A Friday series exploring Startups and the people who make them go. Read all If the Shoe Fits posts here.
Bill “Badger Bill” Whyte, founder of W.S. Badger, with $16 million in revenue and 100 employees, is an excellent role model for any entrepreneur who wants to grow and run a successful, socially responsible business that treats its people fairly. His thoughts on the subject are succinct and simple.
“You can be financially successful and be a big jerk, or you can be financially successful and be a contributor to making the world better. I know which way I’d like Badger to move.”
Other great founder role models include Anand Sanwal of CB Insights and Marc Benioff of Salesforce, among many others.
However, if you are looking instead for a role model that represents the worst of Silicon Valley look no further than Evan Spiegel.
Spiegel’s boundless arrogance was on full show in the company’s first earnings call with analysts.
During the event, many analysts’ questions about the company were dismissed by Mr. Spiegel. None of the executives made a particularly impassioned case for why the business would be a success over the long term.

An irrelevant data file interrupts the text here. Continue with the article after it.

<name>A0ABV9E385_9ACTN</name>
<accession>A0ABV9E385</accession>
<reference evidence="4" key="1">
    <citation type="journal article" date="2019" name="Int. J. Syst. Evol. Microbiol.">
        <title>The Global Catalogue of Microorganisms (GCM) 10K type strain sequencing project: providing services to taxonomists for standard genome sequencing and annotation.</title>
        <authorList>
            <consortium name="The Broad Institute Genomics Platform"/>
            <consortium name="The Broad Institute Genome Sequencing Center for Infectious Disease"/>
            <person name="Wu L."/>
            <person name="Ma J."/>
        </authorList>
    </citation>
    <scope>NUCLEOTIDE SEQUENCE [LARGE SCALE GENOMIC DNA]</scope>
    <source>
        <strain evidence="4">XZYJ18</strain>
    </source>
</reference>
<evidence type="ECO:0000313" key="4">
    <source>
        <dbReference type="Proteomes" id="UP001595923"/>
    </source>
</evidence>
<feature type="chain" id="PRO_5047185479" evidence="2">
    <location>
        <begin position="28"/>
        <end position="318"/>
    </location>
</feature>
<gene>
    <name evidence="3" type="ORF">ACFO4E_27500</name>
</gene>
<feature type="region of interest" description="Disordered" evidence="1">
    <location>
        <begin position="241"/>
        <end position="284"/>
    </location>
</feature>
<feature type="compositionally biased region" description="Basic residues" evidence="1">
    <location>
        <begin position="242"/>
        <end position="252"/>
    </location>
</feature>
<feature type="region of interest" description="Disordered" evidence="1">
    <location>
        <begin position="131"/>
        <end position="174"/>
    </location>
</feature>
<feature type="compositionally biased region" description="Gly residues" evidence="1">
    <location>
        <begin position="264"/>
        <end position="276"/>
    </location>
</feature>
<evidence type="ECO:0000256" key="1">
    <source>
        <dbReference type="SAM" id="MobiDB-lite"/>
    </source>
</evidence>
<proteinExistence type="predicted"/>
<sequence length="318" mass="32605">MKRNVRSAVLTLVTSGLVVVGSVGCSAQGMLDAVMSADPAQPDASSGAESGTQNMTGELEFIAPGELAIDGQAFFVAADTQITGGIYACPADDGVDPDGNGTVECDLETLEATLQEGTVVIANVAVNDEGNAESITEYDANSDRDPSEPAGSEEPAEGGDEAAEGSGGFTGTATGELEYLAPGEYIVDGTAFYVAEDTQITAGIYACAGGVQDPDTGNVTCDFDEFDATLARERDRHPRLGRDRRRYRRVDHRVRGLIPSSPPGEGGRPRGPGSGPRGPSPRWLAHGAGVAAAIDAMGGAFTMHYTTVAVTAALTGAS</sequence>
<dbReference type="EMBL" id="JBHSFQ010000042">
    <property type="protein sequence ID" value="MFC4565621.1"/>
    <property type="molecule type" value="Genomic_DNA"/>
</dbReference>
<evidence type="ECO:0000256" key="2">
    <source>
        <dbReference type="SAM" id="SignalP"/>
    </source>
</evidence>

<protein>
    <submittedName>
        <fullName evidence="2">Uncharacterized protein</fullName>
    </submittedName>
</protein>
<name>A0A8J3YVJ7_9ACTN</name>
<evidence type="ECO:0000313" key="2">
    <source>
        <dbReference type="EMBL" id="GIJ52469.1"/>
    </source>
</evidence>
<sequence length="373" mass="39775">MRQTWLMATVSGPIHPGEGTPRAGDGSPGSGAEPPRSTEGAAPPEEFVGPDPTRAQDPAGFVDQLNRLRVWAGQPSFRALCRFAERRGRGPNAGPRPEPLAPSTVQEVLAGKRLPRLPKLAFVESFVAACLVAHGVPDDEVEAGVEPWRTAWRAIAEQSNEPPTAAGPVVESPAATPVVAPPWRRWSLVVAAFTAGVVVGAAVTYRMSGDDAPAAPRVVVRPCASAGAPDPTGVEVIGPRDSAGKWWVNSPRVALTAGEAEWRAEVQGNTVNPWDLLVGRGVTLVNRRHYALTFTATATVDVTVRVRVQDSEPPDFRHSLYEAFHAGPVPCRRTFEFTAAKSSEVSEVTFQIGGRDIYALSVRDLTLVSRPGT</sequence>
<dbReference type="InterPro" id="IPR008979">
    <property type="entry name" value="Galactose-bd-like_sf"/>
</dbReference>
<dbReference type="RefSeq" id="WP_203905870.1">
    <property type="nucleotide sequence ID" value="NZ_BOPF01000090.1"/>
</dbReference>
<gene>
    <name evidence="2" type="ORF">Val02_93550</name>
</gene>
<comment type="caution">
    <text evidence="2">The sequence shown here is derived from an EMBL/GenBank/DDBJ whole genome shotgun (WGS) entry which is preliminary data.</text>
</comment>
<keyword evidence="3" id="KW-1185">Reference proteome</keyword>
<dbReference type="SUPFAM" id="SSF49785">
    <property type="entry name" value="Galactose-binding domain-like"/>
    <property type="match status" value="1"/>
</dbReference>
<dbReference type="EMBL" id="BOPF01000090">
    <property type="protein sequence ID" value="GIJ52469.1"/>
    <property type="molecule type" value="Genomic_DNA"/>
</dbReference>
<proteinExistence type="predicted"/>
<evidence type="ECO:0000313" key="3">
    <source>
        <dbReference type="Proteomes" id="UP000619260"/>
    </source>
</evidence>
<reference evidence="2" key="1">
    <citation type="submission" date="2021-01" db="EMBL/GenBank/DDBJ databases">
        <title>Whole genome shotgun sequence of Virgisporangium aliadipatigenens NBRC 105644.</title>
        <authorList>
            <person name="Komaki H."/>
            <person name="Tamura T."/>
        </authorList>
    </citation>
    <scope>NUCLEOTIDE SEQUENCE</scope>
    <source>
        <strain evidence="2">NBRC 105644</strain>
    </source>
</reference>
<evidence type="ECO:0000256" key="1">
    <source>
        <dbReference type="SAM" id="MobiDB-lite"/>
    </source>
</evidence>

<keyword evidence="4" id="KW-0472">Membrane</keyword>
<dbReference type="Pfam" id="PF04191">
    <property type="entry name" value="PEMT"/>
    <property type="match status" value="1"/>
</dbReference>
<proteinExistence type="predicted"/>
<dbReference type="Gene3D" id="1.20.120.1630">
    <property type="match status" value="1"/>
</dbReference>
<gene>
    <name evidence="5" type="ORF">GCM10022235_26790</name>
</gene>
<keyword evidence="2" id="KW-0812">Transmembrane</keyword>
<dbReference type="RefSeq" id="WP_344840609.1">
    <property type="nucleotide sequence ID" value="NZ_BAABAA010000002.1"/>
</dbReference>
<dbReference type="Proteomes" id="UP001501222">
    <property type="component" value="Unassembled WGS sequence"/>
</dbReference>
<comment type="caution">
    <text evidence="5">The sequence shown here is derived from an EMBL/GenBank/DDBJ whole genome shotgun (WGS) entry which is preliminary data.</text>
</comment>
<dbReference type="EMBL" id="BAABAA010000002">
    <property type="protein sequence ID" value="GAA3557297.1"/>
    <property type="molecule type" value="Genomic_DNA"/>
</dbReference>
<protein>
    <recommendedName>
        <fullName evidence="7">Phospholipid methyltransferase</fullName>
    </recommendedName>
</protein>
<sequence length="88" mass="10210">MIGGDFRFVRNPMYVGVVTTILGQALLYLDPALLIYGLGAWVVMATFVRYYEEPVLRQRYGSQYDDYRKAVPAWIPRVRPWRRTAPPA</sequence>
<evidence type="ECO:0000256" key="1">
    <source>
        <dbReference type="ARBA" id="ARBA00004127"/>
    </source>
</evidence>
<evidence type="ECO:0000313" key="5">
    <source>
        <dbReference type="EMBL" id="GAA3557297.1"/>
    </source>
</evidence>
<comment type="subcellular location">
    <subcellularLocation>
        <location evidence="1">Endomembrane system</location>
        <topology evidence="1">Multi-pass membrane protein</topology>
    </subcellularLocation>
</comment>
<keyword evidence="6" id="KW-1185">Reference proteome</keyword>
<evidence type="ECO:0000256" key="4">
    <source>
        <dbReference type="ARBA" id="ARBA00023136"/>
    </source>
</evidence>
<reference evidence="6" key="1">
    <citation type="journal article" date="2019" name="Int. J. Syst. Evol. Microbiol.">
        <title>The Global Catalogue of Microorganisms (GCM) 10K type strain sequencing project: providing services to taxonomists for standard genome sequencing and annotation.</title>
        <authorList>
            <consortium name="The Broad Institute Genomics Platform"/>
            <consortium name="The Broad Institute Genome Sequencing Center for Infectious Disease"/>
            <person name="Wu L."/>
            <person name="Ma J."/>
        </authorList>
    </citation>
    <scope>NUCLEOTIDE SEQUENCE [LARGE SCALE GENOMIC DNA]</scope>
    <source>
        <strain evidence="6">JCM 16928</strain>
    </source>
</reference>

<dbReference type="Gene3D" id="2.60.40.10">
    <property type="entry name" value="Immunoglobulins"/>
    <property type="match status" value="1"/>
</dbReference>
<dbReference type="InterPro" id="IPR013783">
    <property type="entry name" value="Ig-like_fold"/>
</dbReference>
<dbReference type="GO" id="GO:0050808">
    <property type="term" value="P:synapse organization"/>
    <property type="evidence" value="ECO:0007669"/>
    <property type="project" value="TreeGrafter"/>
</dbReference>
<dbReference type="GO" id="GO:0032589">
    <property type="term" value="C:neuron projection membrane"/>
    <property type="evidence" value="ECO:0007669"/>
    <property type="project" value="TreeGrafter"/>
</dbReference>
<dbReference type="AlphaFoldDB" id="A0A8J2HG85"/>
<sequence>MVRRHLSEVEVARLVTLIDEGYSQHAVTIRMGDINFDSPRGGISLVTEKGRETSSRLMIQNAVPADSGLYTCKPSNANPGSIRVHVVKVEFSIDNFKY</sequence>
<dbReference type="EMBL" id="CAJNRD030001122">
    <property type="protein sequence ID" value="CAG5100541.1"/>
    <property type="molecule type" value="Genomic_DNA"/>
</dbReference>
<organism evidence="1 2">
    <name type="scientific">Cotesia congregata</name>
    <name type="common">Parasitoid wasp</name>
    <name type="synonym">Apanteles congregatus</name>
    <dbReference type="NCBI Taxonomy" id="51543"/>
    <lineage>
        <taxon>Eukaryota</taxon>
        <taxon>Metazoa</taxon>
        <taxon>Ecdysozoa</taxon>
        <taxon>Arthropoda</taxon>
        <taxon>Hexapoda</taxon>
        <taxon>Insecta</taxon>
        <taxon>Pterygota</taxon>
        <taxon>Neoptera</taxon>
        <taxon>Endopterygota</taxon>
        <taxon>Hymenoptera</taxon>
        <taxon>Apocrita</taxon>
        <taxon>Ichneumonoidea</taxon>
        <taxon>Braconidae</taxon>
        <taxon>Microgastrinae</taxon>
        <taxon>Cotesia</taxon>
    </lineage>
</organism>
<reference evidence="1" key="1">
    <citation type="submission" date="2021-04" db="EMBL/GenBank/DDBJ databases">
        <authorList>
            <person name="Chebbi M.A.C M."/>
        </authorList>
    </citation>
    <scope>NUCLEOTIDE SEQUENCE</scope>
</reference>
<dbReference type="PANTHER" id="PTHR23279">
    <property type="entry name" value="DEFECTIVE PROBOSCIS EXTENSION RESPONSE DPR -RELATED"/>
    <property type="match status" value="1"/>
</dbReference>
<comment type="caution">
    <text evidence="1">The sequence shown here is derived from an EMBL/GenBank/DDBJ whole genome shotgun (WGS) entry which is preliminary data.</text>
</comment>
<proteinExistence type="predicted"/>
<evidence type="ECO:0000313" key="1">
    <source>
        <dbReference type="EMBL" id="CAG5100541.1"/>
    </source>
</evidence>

But what else would you expect from founders who already dumped much of their stock?
Spiegel, his co-founder Bobby Murphy and Snap’s largest venture investor, Benchmark, sold significant amounts of their stock when the company went public
Along with the current $2.2 billion loss is the whistleblower lawsuit claiming the pre-IPO metrics were inflated.
Malcolm Berko provided the best comment I’ve seen regarding all those who ignored the warnings in the prospectus, bought the stock, and are complaining.
When greed succeeds, everyone smiles. When greed fails, everyone wails.
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